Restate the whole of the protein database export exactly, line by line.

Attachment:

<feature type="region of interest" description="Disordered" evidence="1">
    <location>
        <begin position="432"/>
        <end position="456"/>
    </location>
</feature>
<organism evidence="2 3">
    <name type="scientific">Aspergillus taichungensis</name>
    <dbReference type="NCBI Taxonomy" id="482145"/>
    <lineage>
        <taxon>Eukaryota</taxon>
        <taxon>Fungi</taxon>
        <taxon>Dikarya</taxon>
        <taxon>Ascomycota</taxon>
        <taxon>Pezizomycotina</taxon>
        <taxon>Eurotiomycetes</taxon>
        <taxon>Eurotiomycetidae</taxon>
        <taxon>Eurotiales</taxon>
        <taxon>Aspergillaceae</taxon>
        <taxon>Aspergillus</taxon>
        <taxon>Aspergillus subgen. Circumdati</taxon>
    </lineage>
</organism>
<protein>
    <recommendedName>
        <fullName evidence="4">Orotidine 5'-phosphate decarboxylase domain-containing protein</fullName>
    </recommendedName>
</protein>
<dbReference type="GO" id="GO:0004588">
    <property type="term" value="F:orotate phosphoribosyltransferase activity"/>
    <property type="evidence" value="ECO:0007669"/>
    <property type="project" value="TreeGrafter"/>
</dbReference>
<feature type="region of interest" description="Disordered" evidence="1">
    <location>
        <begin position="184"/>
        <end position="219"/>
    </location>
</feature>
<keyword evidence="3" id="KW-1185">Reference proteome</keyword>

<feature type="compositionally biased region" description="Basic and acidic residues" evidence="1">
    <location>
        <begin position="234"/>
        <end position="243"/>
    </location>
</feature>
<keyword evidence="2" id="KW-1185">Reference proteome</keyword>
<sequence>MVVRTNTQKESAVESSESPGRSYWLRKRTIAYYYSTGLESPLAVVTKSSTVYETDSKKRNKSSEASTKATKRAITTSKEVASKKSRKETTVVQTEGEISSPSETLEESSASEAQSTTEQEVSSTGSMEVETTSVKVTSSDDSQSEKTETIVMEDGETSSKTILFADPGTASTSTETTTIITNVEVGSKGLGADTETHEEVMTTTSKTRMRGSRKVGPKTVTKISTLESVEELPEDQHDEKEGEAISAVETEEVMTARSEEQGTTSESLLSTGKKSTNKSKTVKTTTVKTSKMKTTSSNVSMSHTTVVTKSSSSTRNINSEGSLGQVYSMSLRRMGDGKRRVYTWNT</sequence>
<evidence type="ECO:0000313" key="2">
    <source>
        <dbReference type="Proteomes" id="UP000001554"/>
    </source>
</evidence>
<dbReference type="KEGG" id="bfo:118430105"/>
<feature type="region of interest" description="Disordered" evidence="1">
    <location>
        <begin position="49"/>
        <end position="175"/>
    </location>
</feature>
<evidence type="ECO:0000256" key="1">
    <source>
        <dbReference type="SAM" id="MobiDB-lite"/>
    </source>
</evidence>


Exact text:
<feature type="region of interest" description="Disordered" evidence="1">
    <location>
        <begin position="432"/>
        <end position="456"/>
    </location>
</feature>
<organism evidence="2 3">
    <name type="scientific">Aspergillus taichungensis</name>
    <dbReference type="NCBI Taxonomy" id="482145"/>
    <lineage>
        <taxon>Eukaryota</taxon>
        <taxon>Fungi</taxon>
        <taxon>Dikarya</taxon>
        <taxon>Ascomycota</taxon>
        <taxon>Pezizomycotina</taxon>
        <taxon>Eurotiomycetes</taxon>
        <taxon>Eurotiomycetidae</taxon>
        <taxon>Eurotiales</taxon>
        <taxon>Aspergillaceae</taxon>
        <taxon>Aspergillus</taxon>
        <taxon>Aspergillus subgen. Circumdati</taxon>
    </lineage>
</organism>
<protein>
    <recommendedName>
        <fullName evidence="4">Orotidine 5'-phosphate decarboxylase domain-containing protein</fullName>
    </recommendedName>
</protein>
<dbReference type="GO" id="GO:0004588">
    <property type="term" value="F:orotate phosphoribosyltransferase activity"/>
    <property type="evidence" value="ECO:0007669"/>
    <property type="project" value="TreeGrafter"/>
</dbReference>
<feature type="region of interest" description="Disordered" evidence="1">
    <location>
        <begin position="184"/>
        <end position="219"/>
    </location>
</feature>
<keyword evidence="3" id="KW-1185">Reference proteome</keyword>

<feature type="compositionally biased region" description="Basic and acidic residues" evidence="1">
    <location>
        <begin position="234"/>
        <end position="243"/>
    </location>
</feature>
<keyword evidence="2" id="KW-1185">Reference proteome</keyword>
<sequence>MVVRTNTQKESAVESSESPGRSYWLRKRTIAYYYSTGLESPLAVVTKSSTVYETDSKKRNKSSEASTKATKRAITTSKEVASKKSRKETTVVQTEGEISSPSETLEESSASEAQSTTEQEVSSTGSMEVETTSVKVTSSDDSQSEKTETIVMEDGETSSKTILFADPGTASTSTETTTIITNVEVGSKGLGADTETHEEVMTTTSKTRMRGSRKVGPKTVTKISTLESVEELPEDQHDEKEGEAISAVETEEVMTARSEEQGTTSESLLSTGKKSTNKSKTVKTTTVKTSKMKTTSSNVSMSHTTVVTKSSSSTRNINSEGSLGQVYSMSLRRMGDGKRRVYTWNT</sequence>
<evidence type="ECO:0000313" key="2">
    <source>
        <dbReference type="Proteomes" id="UP000001554"/>
    </source>
</evidence>
<dbReference type="KEGG" id="bfo:118430105"/>
<feature type="region of interest" description="Disordered" evidence="1">
    <location>
        <begin position="49"/>
        <end position="175"/>
    </location>
</feature>
<evidence type="ECO:0000256" key="1">
    <source>
        <dbReference type="SAM" id="MobiDB-lite"/>
    </source>
</evidence>